Cyclical industries are industries whose fortunes rise and fall with the economy's rise and fall. In other words, if the economy is doing well and the stock market is doing well, cyclical industries tend to do well. When the economy is doing well, consumers and investors are confident and tend to spend and invest more money than usual. Real estate and automobiles are great examples of cyclical industries.
Your own situation offers you some common-sense insight into the concept of cyclical industries. Think about your behavior as a consumer, and you get a great clue into the thinking of millions of consumers. Think about the times you felt good about your career and your finances. When you (and millions of others) feel good about money and about the future, you have a greater tendency to buy more (and/or more expensive) stuff. When people feel financially strong, they're more apt to buy a new house or car or make some other large financial commitment. Also, people take on more debt because they feel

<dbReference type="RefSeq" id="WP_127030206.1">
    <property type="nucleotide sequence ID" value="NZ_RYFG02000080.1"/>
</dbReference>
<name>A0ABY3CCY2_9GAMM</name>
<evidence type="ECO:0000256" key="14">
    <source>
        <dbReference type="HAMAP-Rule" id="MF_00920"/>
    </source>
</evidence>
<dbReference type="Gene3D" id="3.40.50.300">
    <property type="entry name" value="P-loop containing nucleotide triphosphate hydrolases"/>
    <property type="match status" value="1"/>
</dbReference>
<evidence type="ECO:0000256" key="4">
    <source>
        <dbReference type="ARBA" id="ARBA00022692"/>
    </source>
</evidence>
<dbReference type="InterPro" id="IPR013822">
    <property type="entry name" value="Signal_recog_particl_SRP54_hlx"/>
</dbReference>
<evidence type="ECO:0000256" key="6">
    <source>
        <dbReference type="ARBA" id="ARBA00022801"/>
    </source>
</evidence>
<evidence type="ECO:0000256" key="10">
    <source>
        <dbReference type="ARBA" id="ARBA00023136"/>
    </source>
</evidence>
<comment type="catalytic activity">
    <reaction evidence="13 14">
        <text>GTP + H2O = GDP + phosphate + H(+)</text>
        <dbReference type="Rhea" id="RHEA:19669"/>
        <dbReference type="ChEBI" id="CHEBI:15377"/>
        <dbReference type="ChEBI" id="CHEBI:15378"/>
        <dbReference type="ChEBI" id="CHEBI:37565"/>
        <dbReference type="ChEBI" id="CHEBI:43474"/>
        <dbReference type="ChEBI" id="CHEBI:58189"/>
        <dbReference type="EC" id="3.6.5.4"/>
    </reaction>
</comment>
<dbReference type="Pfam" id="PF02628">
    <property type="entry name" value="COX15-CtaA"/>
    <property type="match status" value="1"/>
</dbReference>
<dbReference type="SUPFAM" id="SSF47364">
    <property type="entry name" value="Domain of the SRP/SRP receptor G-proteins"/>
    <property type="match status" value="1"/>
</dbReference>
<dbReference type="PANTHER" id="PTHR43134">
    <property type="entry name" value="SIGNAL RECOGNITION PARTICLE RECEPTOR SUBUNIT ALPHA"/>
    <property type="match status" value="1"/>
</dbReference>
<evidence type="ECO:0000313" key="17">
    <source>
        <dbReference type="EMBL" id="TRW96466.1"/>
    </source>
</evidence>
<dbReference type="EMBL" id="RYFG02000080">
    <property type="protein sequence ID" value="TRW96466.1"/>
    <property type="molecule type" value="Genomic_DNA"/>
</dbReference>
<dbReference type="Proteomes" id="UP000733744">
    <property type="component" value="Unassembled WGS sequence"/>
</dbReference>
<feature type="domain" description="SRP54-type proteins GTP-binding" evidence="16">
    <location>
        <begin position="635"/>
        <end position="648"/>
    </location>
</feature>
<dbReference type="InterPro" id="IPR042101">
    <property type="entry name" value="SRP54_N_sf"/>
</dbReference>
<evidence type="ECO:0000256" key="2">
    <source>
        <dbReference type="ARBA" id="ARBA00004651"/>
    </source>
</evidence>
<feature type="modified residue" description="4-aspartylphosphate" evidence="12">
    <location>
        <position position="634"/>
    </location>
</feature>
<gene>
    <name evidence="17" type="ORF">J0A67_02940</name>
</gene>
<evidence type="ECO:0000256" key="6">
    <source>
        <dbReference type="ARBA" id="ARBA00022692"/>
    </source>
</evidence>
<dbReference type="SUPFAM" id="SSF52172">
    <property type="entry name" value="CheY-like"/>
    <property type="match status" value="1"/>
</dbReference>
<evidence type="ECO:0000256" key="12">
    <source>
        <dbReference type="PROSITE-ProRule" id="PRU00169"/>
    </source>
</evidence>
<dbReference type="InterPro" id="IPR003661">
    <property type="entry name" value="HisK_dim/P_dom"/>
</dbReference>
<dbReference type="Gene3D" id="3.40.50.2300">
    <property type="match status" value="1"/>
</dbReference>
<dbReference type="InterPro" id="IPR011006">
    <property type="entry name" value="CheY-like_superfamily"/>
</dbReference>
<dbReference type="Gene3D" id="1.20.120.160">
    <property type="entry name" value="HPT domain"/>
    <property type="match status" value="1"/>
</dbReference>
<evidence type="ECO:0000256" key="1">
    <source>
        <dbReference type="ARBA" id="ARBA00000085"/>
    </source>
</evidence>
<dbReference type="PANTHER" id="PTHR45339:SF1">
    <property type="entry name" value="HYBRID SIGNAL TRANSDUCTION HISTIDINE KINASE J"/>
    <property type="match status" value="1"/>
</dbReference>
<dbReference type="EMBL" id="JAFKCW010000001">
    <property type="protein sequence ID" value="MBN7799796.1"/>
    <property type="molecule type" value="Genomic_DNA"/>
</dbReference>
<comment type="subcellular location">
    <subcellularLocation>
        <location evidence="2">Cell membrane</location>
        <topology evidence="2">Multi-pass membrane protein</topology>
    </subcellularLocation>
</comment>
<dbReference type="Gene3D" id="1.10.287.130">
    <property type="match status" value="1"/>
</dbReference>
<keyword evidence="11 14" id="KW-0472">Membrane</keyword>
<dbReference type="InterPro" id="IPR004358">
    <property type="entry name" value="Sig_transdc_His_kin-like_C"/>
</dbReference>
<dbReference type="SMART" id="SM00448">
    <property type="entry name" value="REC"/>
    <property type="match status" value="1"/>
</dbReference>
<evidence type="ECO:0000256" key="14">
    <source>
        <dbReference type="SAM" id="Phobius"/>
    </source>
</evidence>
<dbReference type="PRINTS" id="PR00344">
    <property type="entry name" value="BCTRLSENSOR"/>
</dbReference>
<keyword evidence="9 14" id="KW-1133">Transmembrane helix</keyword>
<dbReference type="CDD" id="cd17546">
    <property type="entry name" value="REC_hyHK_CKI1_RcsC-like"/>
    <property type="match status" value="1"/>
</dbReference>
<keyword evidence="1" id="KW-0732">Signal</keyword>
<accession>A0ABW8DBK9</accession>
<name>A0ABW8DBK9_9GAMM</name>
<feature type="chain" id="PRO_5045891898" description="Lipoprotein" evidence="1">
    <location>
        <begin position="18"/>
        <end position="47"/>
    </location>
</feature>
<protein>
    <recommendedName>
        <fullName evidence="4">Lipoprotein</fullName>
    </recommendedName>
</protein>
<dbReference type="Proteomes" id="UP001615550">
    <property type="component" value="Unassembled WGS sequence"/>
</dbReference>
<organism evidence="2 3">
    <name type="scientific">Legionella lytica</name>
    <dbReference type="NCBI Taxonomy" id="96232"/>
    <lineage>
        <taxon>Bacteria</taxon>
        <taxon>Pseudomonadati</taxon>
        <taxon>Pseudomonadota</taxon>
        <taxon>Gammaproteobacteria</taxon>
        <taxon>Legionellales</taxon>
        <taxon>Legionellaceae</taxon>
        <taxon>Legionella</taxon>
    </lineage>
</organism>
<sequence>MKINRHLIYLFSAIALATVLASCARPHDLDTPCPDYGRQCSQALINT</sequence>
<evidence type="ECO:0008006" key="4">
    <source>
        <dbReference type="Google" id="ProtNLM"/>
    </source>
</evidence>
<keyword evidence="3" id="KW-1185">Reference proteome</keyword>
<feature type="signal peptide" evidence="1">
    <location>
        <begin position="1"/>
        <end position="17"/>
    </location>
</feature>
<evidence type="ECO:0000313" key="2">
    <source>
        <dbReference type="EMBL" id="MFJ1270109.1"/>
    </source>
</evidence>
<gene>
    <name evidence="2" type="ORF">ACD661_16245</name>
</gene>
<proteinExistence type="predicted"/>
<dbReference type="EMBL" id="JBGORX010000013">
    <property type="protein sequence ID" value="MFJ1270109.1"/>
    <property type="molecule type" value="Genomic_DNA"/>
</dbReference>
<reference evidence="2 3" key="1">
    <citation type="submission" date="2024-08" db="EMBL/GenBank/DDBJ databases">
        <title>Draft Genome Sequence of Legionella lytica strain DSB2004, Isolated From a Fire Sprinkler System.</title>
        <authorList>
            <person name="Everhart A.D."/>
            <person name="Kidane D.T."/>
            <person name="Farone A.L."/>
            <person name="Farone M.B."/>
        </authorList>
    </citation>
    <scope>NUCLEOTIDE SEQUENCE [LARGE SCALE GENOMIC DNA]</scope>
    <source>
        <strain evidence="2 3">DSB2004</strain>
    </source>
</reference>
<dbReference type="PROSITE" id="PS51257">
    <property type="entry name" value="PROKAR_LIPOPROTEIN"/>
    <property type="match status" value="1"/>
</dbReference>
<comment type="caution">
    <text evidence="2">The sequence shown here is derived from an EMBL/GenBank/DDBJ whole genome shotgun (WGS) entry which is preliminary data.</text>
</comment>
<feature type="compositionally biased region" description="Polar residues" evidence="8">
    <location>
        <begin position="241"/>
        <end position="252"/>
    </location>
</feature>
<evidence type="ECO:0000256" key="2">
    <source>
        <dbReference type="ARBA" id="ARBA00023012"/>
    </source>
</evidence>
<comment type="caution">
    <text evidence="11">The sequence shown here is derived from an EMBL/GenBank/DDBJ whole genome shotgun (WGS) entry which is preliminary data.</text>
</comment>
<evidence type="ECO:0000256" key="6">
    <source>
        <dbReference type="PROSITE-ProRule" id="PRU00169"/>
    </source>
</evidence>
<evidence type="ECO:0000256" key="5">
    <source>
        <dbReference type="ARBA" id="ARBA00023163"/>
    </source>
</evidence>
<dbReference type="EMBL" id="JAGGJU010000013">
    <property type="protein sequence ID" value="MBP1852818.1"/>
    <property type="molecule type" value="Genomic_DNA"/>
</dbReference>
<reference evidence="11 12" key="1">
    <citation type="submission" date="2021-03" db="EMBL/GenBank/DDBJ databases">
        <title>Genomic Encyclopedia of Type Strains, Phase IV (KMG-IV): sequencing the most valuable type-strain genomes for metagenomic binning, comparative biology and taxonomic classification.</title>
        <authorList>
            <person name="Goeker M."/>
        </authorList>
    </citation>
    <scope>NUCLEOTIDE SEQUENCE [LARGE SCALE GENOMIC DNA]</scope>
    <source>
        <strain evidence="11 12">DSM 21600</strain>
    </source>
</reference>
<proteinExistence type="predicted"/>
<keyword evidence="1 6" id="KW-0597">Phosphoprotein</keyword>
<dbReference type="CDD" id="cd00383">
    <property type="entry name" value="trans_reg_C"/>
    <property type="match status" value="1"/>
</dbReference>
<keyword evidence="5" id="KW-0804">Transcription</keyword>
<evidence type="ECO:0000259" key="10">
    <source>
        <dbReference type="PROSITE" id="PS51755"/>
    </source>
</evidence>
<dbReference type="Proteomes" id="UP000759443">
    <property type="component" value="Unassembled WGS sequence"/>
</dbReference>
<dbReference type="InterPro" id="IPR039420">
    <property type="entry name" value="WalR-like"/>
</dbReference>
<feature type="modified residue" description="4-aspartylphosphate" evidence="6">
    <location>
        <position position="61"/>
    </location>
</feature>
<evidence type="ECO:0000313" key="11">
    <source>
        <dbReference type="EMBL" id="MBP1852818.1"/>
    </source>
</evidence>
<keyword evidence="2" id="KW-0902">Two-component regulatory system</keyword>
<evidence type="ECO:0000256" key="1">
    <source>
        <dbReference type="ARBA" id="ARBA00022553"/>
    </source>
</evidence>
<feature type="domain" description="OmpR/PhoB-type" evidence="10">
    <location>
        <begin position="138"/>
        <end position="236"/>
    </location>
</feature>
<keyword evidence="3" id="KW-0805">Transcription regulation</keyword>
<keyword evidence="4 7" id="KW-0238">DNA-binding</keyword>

The economic boom of the late 1990s was in many respects due to an explosion of spending financed by debt. Consumers and businesses felt great about the economy's expansion and spent money accordingly. Among the winning industries were automobiles, real estate, and technology. Choosing strong stocks in these categories meant tremendous profits for investors who did their homework.
confident that they can pay it back. In light of this behavior, what industries do you think would do well?
The same point also holds for business spending. When businesses think that economic times are good and foresee continuing good times, they tend to spend more money on large purchases such as new equipment or technology. They think that when they're doing well and flush with financial success, it's a good idea to reinvest that money to increase future success.
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